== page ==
Inspection reveals action needed on Stockton vulnerable children’s services
A CRITICAL Ofsted report has revealed a “significant number” of vulnerable children in Stockton had either not been seen or not had their protection needs assessed by social services.
An unannounced inspection of contact, referral and assessment arrangements in Stockton Council’s children’s services identified two areas that need “priority action”.
This included reviewing vulnerable children cases “to ensure that all the children concerned were safe”.
Information sharing between the Probation Service and the council about convicted adults who pose a risk to children was also judged to be “poor” and in need of improving.
A number of areas for development were also highlighted by Her Majesty’s Inspector, Mary Varley.
Among strengths identified by the Ofsted report was that staff in the children’s services were “committed to delivering positive outcomes for children”.
Social services chiefs in Stockton have pledged to “learn from the findings” and said they have already taken action in response.
In July last year the Gazette reported how Stockton social services was being stretched to the limit after a massive rise in child welfare calls and investigations.
An internal report warned the “significant and continuing” rise in social care workload could potentially impact on Stockton Council’s ability to “effectively safeguard children”.
The Ofsted inspection, earlier this month, sampled “the quality and effectiveness” of contact, referral and assessment arrangements and their impact on minimising the incidence of child abuse and neglect.
The report said: “In a significant proportion of cases examined, inspectors were unable to ascertain from electronic recording that children had been seen and their needs for protection had been appropriately or promptly assessed.
“These cases were brought to the attention of the council. Immediate action was taken to review each case and ensure that all the children concerned were safe.”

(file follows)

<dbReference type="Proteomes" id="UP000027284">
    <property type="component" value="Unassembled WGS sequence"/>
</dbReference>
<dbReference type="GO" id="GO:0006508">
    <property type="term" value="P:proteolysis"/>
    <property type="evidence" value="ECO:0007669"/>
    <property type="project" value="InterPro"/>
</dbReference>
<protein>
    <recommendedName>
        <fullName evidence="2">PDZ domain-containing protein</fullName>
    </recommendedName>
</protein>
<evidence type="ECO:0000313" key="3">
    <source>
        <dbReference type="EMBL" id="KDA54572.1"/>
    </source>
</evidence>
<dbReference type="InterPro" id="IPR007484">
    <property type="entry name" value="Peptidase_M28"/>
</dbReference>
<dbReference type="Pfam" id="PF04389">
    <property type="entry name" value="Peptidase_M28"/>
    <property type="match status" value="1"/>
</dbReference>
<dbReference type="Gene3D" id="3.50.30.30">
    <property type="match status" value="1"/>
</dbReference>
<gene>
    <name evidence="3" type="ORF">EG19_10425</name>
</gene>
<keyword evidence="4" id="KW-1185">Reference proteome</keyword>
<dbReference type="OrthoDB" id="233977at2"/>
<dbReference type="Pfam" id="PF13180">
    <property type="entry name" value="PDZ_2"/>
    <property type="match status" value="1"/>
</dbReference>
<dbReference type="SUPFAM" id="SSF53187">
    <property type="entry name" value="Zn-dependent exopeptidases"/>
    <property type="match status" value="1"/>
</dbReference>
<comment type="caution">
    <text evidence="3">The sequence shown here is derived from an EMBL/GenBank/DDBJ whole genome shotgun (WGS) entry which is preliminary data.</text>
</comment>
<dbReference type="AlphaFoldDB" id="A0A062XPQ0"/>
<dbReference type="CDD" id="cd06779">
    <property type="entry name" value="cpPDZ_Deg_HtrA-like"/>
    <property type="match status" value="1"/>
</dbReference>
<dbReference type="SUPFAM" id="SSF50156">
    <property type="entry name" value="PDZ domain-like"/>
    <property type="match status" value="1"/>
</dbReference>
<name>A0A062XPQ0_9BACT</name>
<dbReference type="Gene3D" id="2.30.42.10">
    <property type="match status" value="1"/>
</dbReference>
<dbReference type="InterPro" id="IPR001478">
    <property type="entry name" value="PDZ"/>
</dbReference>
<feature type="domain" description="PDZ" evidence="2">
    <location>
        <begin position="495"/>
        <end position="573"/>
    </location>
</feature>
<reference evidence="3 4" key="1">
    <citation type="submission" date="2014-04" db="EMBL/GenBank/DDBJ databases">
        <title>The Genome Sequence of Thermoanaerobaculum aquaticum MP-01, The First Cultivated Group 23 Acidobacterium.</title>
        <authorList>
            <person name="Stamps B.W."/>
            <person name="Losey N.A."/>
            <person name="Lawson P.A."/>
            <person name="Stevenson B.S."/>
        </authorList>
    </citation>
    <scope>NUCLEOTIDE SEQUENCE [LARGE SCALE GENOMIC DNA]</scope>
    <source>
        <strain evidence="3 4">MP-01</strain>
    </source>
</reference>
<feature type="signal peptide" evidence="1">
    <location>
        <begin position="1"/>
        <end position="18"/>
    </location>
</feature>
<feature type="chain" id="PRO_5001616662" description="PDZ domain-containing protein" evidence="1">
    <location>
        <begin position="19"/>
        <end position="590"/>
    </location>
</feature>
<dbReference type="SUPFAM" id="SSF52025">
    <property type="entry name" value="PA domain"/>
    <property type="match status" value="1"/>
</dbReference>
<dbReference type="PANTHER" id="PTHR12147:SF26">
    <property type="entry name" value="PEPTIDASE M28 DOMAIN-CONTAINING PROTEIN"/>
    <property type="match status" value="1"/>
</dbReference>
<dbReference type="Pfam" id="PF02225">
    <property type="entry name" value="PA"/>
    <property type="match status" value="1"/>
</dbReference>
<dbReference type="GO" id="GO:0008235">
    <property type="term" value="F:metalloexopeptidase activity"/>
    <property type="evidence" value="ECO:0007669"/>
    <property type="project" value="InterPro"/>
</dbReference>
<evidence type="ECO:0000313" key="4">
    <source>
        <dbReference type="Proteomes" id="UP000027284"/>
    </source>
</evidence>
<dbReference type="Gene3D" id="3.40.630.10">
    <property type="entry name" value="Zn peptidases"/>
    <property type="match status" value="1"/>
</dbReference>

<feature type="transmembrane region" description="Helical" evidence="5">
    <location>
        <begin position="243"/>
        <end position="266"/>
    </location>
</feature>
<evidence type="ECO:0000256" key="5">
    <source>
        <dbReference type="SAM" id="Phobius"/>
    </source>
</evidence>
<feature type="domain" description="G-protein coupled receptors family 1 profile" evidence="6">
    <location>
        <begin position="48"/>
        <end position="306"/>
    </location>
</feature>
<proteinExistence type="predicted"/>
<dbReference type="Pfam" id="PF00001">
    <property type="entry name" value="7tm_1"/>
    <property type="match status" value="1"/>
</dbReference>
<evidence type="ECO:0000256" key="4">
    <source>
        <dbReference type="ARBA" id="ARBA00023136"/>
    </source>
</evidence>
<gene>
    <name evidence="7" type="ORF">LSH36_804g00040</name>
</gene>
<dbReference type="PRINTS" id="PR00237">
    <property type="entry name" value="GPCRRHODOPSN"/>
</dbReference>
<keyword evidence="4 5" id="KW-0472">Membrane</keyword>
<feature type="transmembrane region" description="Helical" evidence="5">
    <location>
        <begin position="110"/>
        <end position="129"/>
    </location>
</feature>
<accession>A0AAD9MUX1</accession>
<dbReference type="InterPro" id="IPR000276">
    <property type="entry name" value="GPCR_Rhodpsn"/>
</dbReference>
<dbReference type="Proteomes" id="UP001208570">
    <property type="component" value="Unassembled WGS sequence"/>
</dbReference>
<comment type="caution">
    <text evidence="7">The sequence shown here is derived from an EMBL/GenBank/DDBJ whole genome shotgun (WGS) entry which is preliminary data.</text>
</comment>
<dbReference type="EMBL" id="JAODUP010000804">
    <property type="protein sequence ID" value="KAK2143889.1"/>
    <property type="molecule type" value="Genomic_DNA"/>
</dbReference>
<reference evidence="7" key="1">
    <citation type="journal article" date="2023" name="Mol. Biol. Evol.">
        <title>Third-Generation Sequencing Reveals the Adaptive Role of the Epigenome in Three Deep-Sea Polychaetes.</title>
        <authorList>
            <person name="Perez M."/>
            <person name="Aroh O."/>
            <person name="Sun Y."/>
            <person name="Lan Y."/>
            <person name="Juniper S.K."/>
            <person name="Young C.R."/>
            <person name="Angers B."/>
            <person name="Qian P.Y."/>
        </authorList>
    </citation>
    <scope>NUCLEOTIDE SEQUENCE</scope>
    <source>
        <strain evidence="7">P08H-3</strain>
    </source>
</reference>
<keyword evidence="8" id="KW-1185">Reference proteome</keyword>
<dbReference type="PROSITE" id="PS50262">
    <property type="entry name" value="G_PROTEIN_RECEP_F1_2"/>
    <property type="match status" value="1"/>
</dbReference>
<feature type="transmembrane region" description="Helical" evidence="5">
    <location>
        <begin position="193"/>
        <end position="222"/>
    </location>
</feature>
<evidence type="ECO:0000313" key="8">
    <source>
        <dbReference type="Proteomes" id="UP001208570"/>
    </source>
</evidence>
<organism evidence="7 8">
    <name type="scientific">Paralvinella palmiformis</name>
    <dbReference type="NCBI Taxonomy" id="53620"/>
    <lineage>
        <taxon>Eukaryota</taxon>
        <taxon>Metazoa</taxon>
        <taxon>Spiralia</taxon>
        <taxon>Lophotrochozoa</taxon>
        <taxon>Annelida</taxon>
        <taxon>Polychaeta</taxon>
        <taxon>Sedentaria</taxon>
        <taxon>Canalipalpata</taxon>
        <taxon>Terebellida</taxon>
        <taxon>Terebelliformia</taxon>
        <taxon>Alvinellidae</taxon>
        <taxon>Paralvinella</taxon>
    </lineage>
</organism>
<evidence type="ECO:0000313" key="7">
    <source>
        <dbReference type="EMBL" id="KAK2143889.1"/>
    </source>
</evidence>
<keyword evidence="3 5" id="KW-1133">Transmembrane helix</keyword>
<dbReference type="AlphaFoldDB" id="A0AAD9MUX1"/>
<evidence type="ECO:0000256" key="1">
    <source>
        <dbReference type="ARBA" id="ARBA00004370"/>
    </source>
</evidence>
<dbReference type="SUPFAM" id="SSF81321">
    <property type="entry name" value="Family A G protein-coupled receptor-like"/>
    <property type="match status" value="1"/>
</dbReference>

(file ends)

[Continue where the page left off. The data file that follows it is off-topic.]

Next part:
The inspector said the issues identified included:
:: A lack of recognition of potential risk;
:: Inappropriate closure of cases before risk had been properly assessed, and
:: Unacceptable delays in commencing assessment and poor recording.
“Senior managers gave a prompt undertaking to thoroughly review the cases of all children currently involved with the service to ensure that their needs are being addressed,” the report added. On the positive side the report said: “Senior managers have clearly recognised the need to increase the council’s capacity to respond to referrals.
“This has been strengthened through the creation of a central duty team.”
It went on to say that staff “value the involvement and interest shown by senior managers and are offered good opportunities to contribute to developing the service”.
Jane Humphreys, corporate director for children, education and social care at Stockton, said: “We welcome this inspection and will ensure that we learn from the findings.
“Prior to the inspection we have already taken a number of steps to test out the effectiveness of contact, referral, and assessment arrangements within Stockton and this inspection has largely confirmed the areas identified as requiring further development.
“The report highlights the positive commitment of staff and the strengths of the recently created central duty team, but also sets out a number of challenges for us.
“We now have a robust action plan in place which we will ensure is implemented in order to fully respond to all these areas.
“The wellbeing of children is of the utmost importance to Stockton Council and we will continue to work closely with our partners to ensure that children growing up locally are appropriately safeguarded.
“Additional resources have already been made available to respond to some of these challenges and if needed further resources will be made available as part of our ongoing commitment to continuous improvement.”
Lucia Saiger, director of offender management, National Probation Service Teesside, said: “Together with Stockton Council, we had already recognised that the issue of our arrangements for sharing information on individuals with whom we were working, and who might pose a risk to children, needed improvement.
“Before the inspection we had been working together on measures to improve the systems and we will obviously take into account the inspection findings.”
Other areas for development included record keeping, referrals from other agencies and managerial support of unqualified staff.